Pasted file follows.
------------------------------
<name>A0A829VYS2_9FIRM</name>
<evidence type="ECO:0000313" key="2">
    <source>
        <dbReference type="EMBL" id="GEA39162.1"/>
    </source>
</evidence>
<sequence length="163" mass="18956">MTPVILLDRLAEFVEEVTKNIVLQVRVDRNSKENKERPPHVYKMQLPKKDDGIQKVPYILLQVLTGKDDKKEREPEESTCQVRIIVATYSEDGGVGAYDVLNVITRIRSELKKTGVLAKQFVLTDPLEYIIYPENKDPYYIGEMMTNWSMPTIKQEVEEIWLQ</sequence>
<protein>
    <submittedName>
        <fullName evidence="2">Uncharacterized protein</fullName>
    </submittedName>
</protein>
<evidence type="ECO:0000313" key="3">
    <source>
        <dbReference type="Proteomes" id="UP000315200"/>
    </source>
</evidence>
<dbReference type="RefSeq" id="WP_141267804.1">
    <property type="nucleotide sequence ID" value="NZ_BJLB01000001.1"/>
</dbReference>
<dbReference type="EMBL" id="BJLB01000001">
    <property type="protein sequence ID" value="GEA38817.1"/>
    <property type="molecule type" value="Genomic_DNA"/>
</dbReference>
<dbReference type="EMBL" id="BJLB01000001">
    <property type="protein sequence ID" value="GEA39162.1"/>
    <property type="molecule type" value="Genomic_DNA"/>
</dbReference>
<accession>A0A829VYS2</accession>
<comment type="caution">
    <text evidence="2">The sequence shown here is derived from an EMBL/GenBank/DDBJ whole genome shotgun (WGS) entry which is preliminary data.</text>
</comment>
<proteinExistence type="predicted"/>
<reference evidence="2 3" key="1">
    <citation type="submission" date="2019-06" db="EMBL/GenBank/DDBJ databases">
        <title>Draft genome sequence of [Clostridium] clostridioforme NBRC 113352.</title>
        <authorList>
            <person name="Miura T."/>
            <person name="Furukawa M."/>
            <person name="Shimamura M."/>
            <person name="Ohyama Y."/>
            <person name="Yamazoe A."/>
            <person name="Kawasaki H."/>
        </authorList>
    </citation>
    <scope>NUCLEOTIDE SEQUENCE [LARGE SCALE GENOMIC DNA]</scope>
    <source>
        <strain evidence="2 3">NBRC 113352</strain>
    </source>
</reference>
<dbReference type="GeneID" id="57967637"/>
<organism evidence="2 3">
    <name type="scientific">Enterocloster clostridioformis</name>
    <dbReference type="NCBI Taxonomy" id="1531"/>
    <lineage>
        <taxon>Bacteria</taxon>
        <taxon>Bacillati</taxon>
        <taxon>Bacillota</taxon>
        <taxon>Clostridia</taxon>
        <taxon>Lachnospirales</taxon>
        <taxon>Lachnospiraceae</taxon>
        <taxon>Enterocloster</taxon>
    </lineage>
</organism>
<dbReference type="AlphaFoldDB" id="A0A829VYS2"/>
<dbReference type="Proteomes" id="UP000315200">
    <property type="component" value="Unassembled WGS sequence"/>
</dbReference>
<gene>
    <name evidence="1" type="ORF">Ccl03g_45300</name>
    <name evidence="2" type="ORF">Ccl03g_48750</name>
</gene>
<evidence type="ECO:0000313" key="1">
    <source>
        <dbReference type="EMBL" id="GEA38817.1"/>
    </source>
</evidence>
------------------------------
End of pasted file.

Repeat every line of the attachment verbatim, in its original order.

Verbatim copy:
<name>A0A829VYS2_9FIRM</name>
<evidence type="ECO:0000313" key="2">
    <source>
        <dbReference type="EMBL" id="GEA39162.1"/>
    </source>
</evidence>
<sequence length="163" mass="18956">MTPVILLDRLAEFVEEVTKNIVLQVRVDRNSKENKERPPHVYKMQLPKKDDGIQKVPYILLQVLTGKDDKKEREPEESTCQVRIIVATYSEDGGVGAYDVLNVITRIRSELKKTGVLAKQFVLTDPLEYIIYPENKDPYYIGEMMTNWSMPTIKQEVEEIWLQ</sequence>
<protein>
    <submittedName>
        <fullName evidence="2">Uncharacterized protein</fullName>
    </submittedName>
</protein>
<evidence type="ECO:0000313" key="3">
    <source>
        <dbReference type="Proteomes" id="UP000315200"/>
    </source>
</evidence>
<dbReference type="RefSeq" id="WP_141267804.1">
    <property type="nucleotide sequence ID" value="NZ_BJLB01000001.1"/>
</dbReference>
<dbReference type="EMBL" id="BJLB01000001">
    <property type="protein sequence ID" value="GEA38817.1"/>
    <property type="molecule type" value="Genomic_DNA"/>
</dbReference>
<dbReference type="EMBL" id="BJLB01000001">
    <property type="protein sequence ID" value="GEA39162.1"/>
    <property type="molecule type" value="Genomic_DNA"/>
</dbReference>
<accession>A0A829VYS2</accession>
<comment type="caution">
    <text evidence="2">The sequence shown here is derived from an EMBL/GenBank/DDBJ whole genome shotgun (WGS) entry which is preliminary data.</text>
</comment>
<proteinExistence type="predicted"/>
<reference evidence="2 3" key="1">
    <citation type="submission" date="2019-06" db="EMBL/GenBank/DDBJ databases">
        <title>Draft genome sequence of [Clostridium] clostridioforme NBRC 113352.</title>
        <authorList>
            <person name="Miura T."/>
            <person name="Furukawa M."/>
            <person name="Shimamura M."/>
            <person name="Ohyama Y."/>
            <person name="Yamazoe A."/>
            <person name="Kawasaki H."/>
        </authorList>
    </citation>
    <scope>NUCLEOTIDE SEQUENCE [LARGE SCALE GENOMIC DNA]</scope>
    <source>
        <strain evidence="2 3">NBRC 113352</strain>
    </source>
</reference>
<dbReference type="GeneID" id="57967637"/>
<organism evidence="2 3">
    <name type="scientific">Enterocloster clostridioformis</name>
    <dbReference type="NCBI Taxonomy" id="1531"/>
    <lineage>
        <taxon>Bacteria</taxon>
        <taxon>Bacillati</taxon>
        <taxon>Bacillota</taxon>
        <taxon>Clostridia</taxon>
        <taxon>Lachnospirales</taxon>
        <taxon>Lachnospiraceae</taxon>
        <taxon>Enterocloster</taxon>
    </lineage>
</organism>
<dbReference type="AlphaFoldDB" id="A0A829VYS2"/>
<dbReference type="Proteomes" id="UP000315200">
    <property type="component" value="Unassembled WGS sequence"/>
</dbReference>
<gene>
    <name evidence="1" type="ORF">Ccl03g_45300</name>
    <name evidence="2" type="ORF">Ccl03g_48750</name>
</gene>
<evidence type="ECO:0000313" key="1">
    <source>
        <dbReference type="EMBL" id="GEA38817.1"/>
    </source>
</evidence>